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Participating institutes were to receive grants from UGC in two equal installments. Institutions would receive the second installment only after utilising the first.

Ruchi Sinha, a teacher at Tata Institute of Social Sciences (TISS) Mumbai is another researcher awaiting her proposal’s confirmation from UGC and STRIDE cell. “We tried to contact UGC and STRIDE cell for the initial seven months after the submission of the proposal but there was no response,” complained Sinha, adding, “ I am not even sure whom to call at this point because all numbers are landline and no one picks. I hope we get some clarity over the final approval of the projects so that there is at least closure.”

Delay due to COVID-19?

While others had no news for three years, Munisamy Govindaraju, a teacher at Bharathidasan University, Tiruchirapalli, was told the delay was due to COVID-19.

“I submitted the UC [utilisation certificate], the audit report along with the detailed project report before the last date in 2019. We have been trying to get in touch with UGC and the STRIDE cell but there was no response from their end. They did not inform whether the project was approved, nor when they will release the money. A few months back, the BHU professor incharge told me that there is a delay in the release of funds due to coronavirus,” said Govindraju.

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Education ministry, UGC, ‘financial shortages’

The problem, however, lies in the scarcity of funds caused by the ministry of education, said an official with close knowledge of the scheme asking not to be named. “The pre-proposal was reviewed and some 11 PIs [principal investigators] received Rs 2 Lakh [each]. Further, the institutes were eligible to get up to Rs 1 crore. The pre-proposal was funded and the final proposal has been reviewed as well but due to lack of money, none of them have received the final funding,” the official said.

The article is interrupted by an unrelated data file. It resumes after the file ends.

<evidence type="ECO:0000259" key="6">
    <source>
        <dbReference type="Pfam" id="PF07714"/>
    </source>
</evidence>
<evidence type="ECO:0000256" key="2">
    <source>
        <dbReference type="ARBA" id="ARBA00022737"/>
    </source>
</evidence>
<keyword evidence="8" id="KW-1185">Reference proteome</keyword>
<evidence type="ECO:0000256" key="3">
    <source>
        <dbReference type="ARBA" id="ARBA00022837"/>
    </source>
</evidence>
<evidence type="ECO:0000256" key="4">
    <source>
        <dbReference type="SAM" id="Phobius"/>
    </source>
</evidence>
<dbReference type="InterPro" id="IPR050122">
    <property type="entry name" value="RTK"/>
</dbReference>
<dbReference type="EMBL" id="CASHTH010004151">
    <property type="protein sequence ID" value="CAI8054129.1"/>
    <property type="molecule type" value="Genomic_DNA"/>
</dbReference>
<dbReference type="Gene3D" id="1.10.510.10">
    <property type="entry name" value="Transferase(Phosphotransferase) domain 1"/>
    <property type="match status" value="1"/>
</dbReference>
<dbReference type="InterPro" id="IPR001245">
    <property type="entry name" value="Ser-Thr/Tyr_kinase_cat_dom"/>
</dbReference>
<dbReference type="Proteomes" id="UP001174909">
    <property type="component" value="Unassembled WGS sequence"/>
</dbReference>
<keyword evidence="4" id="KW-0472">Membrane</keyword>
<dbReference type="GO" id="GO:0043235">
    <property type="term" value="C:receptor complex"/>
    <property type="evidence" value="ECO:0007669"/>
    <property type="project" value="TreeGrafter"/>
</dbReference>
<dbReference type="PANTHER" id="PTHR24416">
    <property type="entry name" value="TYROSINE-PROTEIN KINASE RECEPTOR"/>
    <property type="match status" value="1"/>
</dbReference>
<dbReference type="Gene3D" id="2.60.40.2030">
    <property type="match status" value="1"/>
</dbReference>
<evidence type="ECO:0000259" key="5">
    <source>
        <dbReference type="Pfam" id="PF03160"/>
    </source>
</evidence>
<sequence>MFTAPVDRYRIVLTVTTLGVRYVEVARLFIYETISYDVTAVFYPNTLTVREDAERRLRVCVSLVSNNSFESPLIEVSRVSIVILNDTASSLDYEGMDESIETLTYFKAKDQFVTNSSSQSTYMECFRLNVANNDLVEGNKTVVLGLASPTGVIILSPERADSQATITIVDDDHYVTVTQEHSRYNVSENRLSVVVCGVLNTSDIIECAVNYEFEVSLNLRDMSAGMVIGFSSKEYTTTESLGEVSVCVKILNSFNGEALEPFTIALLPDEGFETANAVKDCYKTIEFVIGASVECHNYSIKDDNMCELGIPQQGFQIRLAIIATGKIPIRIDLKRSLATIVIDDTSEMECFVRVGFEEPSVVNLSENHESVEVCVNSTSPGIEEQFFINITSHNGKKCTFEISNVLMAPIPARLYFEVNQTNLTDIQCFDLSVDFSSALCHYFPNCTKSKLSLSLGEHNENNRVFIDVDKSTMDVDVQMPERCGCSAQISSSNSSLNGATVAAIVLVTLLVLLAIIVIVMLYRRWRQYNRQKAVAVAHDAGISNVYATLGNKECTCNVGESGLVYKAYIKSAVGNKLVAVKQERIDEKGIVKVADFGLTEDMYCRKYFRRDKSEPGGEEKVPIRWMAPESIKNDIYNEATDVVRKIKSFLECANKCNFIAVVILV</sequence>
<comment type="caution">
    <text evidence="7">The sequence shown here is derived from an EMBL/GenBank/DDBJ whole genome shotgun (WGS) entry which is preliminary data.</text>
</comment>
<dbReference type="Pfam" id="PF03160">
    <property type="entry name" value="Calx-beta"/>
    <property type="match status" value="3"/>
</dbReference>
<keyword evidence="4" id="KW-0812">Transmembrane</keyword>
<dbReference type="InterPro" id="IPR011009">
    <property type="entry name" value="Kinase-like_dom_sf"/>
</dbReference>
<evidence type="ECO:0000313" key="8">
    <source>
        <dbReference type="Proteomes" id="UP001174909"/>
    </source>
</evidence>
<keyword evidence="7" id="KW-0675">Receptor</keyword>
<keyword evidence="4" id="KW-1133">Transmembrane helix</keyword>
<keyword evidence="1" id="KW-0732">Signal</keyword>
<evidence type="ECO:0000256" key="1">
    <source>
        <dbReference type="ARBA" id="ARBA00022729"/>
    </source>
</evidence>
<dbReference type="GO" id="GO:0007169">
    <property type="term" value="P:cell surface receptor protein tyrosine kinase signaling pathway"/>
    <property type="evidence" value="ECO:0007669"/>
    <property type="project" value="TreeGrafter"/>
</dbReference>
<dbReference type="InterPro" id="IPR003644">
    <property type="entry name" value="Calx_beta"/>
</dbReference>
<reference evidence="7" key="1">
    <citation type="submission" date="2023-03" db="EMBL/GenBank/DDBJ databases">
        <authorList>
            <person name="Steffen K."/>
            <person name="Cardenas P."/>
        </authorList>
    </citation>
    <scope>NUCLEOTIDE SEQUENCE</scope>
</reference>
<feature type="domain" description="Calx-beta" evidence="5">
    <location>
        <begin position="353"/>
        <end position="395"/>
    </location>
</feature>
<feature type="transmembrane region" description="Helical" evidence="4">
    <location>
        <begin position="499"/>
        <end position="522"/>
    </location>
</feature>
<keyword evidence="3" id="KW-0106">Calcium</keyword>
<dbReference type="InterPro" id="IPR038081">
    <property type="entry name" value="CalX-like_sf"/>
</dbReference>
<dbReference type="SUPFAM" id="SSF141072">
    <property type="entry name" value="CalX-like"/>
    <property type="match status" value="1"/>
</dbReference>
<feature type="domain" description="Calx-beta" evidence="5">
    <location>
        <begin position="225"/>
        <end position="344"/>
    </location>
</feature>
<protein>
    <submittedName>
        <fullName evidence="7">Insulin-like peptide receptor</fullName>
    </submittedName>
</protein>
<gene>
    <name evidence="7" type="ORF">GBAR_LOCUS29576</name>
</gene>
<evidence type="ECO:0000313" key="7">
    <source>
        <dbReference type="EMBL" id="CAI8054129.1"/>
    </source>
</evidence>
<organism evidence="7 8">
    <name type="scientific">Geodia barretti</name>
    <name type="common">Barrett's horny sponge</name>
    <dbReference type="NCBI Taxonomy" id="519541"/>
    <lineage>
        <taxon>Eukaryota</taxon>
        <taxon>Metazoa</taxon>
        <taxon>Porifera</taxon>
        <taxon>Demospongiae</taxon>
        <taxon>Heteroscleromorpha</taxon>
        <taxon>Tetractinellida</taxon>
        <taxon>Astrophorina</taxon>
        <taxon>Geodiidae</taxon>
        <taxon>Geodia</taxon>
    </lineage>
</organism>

Moreover, the UGC had to release initial funding from its internal grants to institutions selected under Component 1 of STRIDE.“Component 1 is meant for research capacity building of the institutions. It is done at the institutional level. For more than 20 institutions, the UGC released funds from its internal grants. The UGC office released the funds from their internal funds and is still awaiting money from the ministry of education. An amount up to Rs 1 crore was given after reviewing the proposal of some 20 educational institutions,” said B K Singh, project coordinator, STRIDE cell.

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“We were trying to get in touch with the UGC but sometime in 2021 we received information that UGC is facing financial shortages and there was no money for STRIDE. It has been three years since we have received any information on our projects and we have stopped trying,” said a teacher at a public-funded university on condition of anonymity.

Component II

A group of 35 aided universities and colleges were picked to receive funding upto Rs 1 crore each. However, they were paid from UGC’s own funds rather than a separate budget for the scheme promised by the ministry. For Component II, for more than 500 research projects, the UGC requires Rs 200 crore which is also pending. The research projects are yet to be finalised.